"Wasn't it fun for the girls to be packed in a bus and driven to the wharf to meet our escorts, who came afoot, and how we enjoyed the dances! I have participated in various excursions, picnics and other entertainments, but the Columbia's excursions, especially the moonlight ones, shine brightest in my memory."
Builds a Marine Railway
Facing the wharves in the thirties were a few taverns or hotels. At the northwest corner of 11th and Water streets a frame cottage was the tavern of John Foy, and afterward was occupied by E.F. Valentine, William Thomas and others. It was known a long time as the "Pigeon Hole," and until a late day was popular with water-men. At the northeast corner of 11th and Water streets in the middle of the thirties a three-storied brick building was erected for hotel purposes and is today a substantial building. It was leased from J.E. Foulkes about 1816 by John R. and H. Washington Queen, and for eight years it was Queen's Steamboat Hotel. Then, as above stated, Capt. Peter Jones, having suffered reverses by the burning of his steamers, entered the hotel business here. The warehouse on Water street, near the corner of 10th street, having been burned Capt. Jones took a long lease of the site, as well as Bradley's wharves, and built on the walls a three-storied hotel building, where for sixteen years he conducted the Steamboat or Jones' Hotel. Capt. Jones had also the contract with the mail steamers for wood, and nearby was his wood yard. In the yellow hotel on the ground floor was for years a ship chandlery, Richard Wimsatt being located here some time.
Advance of Values
Originally Notley Young's land in square 329, between 11th. F and Water streets, was cut into four lots, three going to Mr. Young in 1797, and his name attaches till 1817, when E.S. Brooke acquired lot 2. In 1828 John E. Smith had three lots, and next year G.C. Grammer had two. F.X. Kennedy, owned in lot 1 in 1830, and the next year W. Lambell and J.E. Foulkes owned in it. John W. Maury had the three other lots which in 1839 were owned by James E. Thumlert, who owned the wharf, and in 1840 Thomas R. Riley owned at the corner of 11th and Water streets. Mr. Thumlert erected on Water street the building now Neitzey's restaurant.
Early Building Lots
A small triangle formed by G, 10th and Water streets, marked as square 356, of one lot was assigned to Mr. Young in 1797, and in 1802 was in the name of Nicholas Young, from whom it was bought by William A. Bradley in 1820. Its valuation was similar to that above given. This was once occupied by Radcliffe & Waller, grocers, afterward by A. Clark, and finally Capt. Peter Jones' hotel occupied the site. A fruit stand was also here in the forties, known as Capt. Bill Tyler's.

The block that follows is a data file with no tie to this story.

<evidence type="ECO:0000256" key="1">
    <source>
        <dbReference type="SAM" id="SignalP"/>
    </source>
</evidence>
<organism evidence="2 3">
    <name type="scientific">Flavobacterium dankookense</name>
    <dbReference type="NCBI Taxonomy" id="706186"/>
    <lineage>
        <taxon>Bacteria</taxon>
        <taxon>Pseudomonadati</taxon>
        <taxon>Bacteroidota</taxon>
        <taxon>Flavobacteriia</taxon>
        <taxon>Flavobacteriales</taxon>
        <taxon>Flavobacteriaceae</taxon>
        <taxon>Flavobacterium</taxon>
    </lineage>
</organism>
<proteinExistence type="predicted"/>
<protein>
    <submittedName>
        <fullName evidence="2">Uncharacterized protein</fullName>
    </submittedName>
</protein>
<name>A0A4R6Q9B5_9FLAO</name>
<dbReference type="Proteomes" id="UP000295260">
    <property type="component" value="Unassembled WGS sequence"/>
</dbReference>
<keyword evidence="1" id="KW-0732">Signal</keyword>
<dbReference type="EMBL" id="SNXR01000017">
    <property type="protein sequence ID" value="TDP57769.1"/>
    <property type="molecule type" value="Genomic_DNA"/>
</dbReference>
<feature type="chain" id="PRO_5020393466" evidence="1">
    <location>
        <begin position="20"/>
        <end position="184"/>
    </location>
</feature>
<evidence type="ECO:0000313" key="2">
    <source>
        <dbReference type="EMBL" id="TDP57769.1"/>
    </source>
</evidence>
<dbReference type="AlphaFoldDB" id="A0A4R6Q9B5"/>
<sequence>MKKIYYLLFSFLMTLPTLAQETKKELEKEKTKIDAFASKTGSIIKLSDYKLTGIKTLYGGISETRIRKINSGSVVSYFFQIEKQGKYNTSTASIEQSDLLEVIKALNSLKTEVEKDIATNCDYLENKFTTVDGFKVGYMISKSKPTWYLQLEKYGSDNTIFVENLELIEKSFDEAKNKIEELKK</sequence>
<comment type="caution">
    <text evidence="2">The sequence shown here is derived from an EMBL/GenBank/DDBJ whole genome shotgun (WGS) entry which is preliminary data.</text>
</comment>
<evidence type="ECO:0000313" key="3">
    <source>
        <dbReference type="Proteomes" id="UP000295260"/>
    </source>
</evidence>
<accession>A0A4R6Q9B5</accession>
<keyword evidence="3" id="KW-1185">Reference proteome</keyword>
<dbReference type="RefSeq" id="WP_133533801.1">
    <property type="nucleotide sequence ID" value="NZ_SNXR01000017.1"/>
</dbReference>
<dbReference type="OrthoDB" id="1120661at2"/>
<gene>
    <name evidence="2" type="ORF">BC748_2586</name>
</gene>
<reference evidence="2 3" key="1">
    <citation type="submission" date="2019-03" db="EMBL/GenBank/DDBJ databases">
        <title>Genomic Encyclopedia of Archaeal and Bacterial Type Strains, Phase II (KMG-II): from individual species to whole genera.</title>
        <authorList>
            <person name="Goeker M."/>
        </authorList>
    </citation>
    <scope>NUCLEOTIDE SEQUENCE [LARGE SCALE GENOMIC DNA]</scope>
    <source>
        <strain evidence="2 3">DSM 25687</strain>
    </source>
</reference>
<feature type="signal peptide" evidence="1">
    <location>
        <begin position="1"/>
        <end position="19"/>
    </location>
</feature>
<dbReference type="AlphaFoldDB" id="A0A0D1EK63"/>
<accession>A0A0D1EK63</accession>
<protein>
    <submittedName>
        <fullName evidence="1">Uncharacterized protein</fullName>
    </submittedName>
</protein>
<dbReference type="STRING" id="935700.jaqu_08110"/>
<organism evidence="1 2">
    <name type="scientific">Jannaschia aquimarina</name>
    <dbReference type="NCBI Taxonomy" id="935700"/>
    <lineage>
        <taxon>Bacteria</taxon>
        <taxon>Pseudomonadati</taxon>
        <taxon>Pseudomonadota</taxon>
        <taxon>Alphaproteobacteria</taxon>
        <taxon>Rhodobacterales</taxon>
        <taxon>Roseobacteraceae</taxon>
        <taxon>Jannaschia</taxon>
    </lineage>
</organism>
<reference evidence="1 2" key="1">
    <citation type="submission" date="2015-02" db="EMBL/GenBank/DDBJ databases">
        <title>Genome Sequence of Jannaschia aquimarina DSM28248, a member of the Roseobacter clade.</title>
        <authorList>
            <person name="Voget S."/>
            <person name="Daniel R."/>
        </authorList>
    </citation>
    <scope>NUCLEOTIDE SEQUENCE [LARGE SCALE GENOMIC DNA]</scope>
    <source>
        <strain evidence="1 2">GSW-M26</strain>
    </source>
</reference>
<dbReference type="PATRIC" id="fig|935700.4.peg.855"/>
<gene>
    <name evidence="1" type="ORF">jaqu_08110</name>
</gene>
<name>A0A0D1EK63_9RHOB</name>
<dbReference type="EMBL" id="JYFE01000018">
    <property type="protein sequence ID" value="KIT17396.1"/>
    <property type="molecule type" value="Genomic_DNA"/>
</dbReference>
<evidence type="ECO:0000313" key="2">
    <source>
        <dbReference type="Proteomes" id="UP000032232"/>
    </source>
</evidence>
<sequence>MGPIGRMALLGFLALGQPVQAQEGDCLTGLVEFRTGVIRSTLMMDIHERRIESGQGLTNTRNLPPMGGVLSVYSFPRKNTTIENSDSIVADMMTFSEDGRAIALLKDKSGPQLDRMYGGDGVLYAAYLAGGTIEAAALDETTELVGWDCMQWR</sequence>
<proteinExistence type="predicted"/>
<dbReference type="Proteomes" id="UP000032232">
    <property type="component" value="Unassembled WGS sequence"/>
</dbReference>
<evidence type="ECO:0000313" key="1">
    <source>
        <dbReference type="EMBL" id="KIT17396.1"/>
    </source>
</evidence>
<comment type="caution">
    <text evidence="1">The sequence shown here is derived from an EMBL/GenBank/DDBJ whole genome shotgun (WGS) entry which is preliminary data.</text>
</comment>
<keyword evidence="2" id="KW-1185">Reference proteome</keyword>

Nothing But Taxes
The mansion house was occupied by some of the Young family till the thirties. In that decade the rooms were sublet to families. In one of the rooms was a tenant occupied in the manufacture of United States mail lots and for a long time a Mrs. Goddard was an occupant.
The square between 9th, 10th, G and H streets, numbered 399, had a small frontage on Water street. It was assigned to Mr. Young and was more profitable to the corporation than others for, chargeable with taxes on ground value at 1 cent in the early days to 4 cents in the thirties, the house on G street was early listed at $5,000 value, and after at $3,000. Of one lot originally before 1820, it was cut into thirty-four, with frontage north and south, but not till 1821 was any sold. The heirs of J. Forrest then had lot 22 and the next year J. Talbott lot 20 on G street. In 1832 W.A. Bradley owned 15 and 16, on H street in 1839 Thomas Carberry 20 and in 1811 Richard Wimsatt 18, on G street. Some parts of this square have been undisturbed and the Thomas residence at 10th and G streets indicates the original grade.
No. 391, between H, 9th and Water streets, until 1838 was undeveloped ground upon which the Youngs were assessed at 4 cents per foot. W.A. Bradley and W.A. Foulke then owned lot 2 and William Lambell lot 1, heretofore described as having become the marine railway, which in war times as known as Thomas Allen's shipyard.
Other residents than those named included William Hicks, Hackman; Mrs. Jacobs, Robert Walters, steamboat pilot, on F street.